Localization

Cascades uses the standard Qt mechanism for string localization. To properly translate your application for the international market, you must identify what needs to be translated and translate it.

Project folder structure

If you use a Cascades template that is provided by the Momentics IDE for BlackBerry for your Cascades application, your project folder is automatically configured for translation. By default, a translations folder is created in your project folder and it adds a .pro file.

Configuring the bar-descriptor.xml file

The locale support section of the bar-descriptor.xml file includes the location of your translation folder and the name of your .qm file. However, if you change the location of your .qm file, then you must specify its new location. This ensures that all your compiled translation resources are available when you build your application.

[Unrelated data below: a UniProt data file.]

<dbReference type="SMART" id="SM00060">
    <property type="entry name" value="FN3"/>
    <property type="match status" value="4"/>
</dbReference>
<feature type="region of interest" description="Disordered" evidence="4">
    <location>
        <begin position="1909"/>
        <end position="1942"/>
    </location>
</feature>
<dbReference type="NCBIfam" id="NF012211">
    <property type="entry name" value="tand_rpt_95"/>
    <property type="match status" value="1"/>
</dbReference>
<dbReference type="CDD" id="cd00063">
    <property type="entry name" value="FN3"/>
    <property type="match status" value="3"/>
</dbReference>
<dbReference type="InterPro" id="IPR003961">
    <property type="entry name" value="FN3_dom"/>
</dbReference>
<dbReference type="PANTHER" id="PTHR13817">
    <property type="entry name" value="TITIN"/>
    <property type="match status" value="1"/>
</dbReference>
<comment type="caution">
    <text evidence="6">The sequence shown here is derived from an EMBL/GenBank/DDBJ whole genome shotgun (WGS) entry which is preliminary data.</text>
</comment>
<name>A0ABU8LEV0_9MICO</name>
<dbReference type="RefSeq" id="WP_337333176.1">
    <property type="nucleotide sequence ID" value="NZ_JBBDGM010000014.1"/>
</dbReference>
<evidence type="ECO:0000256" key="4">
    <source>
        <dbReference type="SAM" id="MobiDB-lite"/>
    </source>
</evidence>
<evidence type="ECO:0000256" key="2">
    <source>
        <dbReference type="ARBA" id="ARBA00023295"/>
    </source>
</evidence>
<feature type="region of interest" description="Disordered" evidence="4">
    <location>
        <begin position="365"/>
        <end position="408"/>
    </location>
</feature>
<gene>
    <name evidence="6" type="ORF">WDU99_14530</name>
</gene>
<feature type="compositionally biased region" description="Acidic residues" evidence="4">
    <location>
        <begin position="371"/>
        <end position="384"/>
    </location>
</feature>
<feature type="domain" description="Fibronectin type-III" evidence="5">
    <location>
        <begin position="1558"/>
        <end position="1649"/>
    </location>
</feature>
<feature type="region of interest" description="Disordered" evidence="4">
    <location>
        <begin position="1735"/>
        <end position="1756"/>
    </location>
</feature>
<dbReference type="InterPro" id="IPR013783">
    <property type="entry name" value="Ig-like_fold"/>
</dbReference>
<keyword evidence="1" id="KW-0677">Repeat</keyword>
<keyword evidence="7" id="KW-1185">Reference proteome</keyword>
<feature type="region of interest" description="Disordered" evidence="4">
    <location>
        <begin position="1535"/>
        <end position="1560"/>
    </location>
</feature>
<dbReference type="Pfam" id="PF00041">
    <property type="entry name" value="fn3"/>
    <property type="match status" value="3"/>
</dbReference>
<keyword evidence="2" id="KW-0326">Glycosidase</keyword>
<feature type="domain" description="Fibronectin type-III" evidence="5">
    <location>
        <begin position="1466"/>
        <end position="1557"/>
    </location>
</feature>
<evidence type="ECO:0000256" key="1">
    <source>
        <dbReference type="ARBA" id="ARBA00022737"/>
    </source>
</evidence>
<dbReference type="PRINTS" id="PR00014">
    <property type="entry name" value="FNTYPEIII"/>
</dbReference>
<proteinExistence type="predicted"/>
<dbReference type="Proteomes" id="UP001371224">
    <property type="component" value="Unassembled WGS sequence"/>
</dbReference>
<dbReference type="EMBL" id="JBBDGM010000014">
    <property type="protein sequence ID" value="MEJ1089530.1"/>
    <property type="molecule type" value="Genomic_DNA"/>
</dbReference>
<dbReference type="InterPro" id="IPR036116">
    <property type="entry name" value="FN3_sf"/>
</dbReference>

Translator

A translator reads the .qm file and replaces the strings that are identified for translation with the translated ones. A translator is loaded typically at the beginning of an application in the constructor of the ApplicationUI. If you use one of the provided templates to create your application, a translator is already added to the applicationui.cpp file.

Here's an example of a translator:

QTranslator translator;
    QString locale_string = QLocale().name();
    QString filename = QString( "sample_%1" ).arg( locale_string );
    if (translator.load(filename, "app/native/qm")) {
        app.installTranslator( &translator );
    }

For more information on configuring the constructor for localization, see Load a QML file into your app.

Identifying text for translation

Identifying text for translation in C++

To identify the strings you want to translate, you must wrap the strings with the tr() method in C++. The tr() or the translate method allows you to identify the text, the context of the text (optional) and the plurality of the text. The tr() method is defined as follows:

QString QObject::tr(const char * sourceText, 
    const char *disambiguation = 0, int n=-1)